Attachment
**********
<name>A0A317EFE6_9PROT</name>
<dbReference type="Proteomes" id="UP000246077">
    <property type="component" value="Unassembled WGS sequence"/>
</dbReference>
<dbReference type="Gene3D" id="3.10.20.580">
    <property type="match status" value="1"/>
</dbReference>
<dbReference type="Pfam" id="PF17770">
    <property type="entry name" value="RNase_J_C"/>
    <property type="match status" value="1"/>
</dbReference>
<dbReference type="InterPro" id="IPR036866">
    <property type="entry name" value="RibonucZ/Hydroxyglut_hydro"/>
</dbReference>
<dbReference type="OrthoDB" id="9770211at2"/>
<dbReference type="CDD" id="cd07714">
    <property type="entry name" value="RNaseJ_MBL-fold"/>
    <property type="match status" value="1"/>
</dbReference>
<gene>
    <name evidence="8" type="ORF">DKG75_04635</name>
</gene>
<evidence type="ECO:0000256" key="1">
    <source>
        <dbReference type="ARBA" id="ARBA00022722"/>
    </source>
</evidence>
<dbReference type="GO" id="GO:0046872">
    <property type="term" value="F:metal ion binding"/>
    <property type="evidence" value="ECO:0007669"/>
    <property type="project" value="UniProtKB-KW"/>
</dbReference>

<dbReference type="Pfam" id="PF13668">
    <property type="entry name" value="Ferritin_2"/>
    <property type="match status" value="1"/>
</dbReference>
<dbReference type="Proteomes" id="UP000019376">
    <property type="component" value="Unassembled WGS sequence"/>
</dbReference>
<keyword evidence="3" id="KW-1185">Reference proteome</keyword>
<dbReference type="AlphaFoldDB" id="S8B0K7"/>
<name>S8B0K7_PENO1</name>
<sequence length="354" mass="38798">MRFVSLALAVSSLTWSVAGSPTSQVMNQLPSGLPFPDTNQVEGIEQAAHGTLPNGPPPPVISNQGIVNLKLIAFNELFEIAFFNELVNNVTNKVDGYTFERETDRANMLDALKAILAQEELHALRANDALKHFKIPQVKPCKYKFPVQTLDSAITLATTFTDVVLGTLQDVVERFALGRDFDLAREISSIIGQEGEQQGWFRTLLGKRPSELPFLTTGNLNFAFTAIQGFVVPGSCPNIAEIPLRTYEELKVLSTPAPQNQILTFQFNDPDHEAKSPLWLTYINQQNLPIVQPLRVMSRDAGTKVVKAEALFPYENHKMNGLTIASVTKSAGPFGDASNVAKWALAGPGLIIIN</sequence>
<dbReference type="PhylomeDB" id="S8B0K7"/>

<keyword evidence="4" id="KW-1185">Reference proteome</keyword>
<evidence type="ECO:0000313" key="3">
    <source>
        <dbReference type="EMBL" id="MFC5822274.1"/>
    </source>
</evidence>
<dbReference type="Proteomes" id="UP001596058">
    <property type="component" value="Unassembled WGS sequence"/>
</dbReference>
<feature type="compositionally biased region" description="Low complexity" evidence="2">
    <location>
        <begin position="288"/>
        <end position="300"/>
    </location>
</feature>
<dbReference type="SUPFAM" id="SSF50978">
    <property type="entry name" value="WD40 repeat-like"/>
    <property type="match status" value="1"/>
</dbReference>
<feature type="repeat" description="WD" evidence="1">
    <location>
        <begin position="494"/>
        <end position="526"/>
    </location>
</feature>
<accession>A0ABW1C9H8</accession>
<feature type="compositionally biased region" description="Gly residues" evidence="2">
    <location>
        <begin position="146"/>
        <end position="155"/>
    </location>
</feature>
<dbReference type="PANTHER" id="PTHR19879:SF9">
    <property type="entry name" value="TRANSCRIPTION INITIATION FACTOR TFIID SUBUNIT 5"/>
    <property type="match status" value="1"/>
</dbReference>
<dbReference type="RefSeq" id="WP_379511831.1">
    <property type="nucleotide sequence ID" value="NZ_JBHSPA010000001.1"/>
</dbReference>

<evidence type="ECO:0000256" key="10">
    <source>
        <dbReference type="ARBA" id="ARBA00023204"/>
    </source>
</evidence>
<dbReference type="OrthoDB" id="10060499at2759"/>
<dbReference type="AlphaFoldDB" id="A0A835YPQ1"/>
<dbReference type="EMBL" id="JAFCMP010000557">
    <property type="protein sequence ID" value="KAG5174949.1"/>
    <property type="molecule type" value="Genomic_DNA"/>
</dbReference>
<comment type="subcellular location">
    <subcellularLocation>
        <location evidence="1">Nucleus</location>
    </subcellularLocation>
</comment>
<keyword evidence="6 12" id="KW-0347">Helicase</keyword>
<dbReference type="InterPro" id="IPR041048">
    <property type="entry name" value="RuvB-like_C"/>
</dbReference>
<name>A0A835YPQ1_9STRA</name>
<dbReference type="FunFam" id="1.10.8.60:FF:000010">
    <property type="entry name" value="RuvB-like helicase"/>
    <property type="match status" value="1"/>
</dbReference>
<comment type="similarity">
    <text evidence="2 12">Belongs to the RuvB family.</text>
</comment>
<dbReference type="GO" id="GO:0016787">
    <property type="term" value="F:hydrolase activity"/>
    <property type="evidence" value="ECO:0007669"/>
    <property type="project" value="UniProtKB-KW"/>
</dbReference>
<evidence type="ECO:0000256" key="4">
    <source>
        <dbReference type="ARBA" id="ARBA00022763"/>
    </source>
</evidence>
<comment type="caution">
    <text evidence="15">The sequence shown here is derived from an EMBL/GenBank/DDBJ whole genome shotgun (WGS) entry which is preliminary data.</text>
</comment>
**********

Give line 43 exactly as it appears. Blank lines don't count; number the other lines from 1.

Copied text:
<sequence length="354" mass="38798">MRFVSLALAVSSLTWSVAGSPTSQVMNQLPSGLPFPDTNQVEGIEQAAHGTLPNGPPPPVISNQGIVNLKLIAFNELFEIAFFNELVNNVTNKVDGYTFERETDRANMLDALKAILAQEELHALRANDALKHFKIPQVKPCKYKFPVQTLDSAITLATTFTDVVLGTLQDVVERFALGRDFDLAREISSIIGQEGEQQGWFRTLLGKRPSELPFLTTGNLNFAFTAIQGFVVPGSCPNIAEIPLRTYEELKVLSTPAPQNQILTFQFNDPDHEAKSPLWLTYINQQNLPIVQPLRVMSRDAGTKVVKAEALFPYENHKMNGLTIASVTKSAGPFGDASNVAKWALAGPGLIIIN</sequence>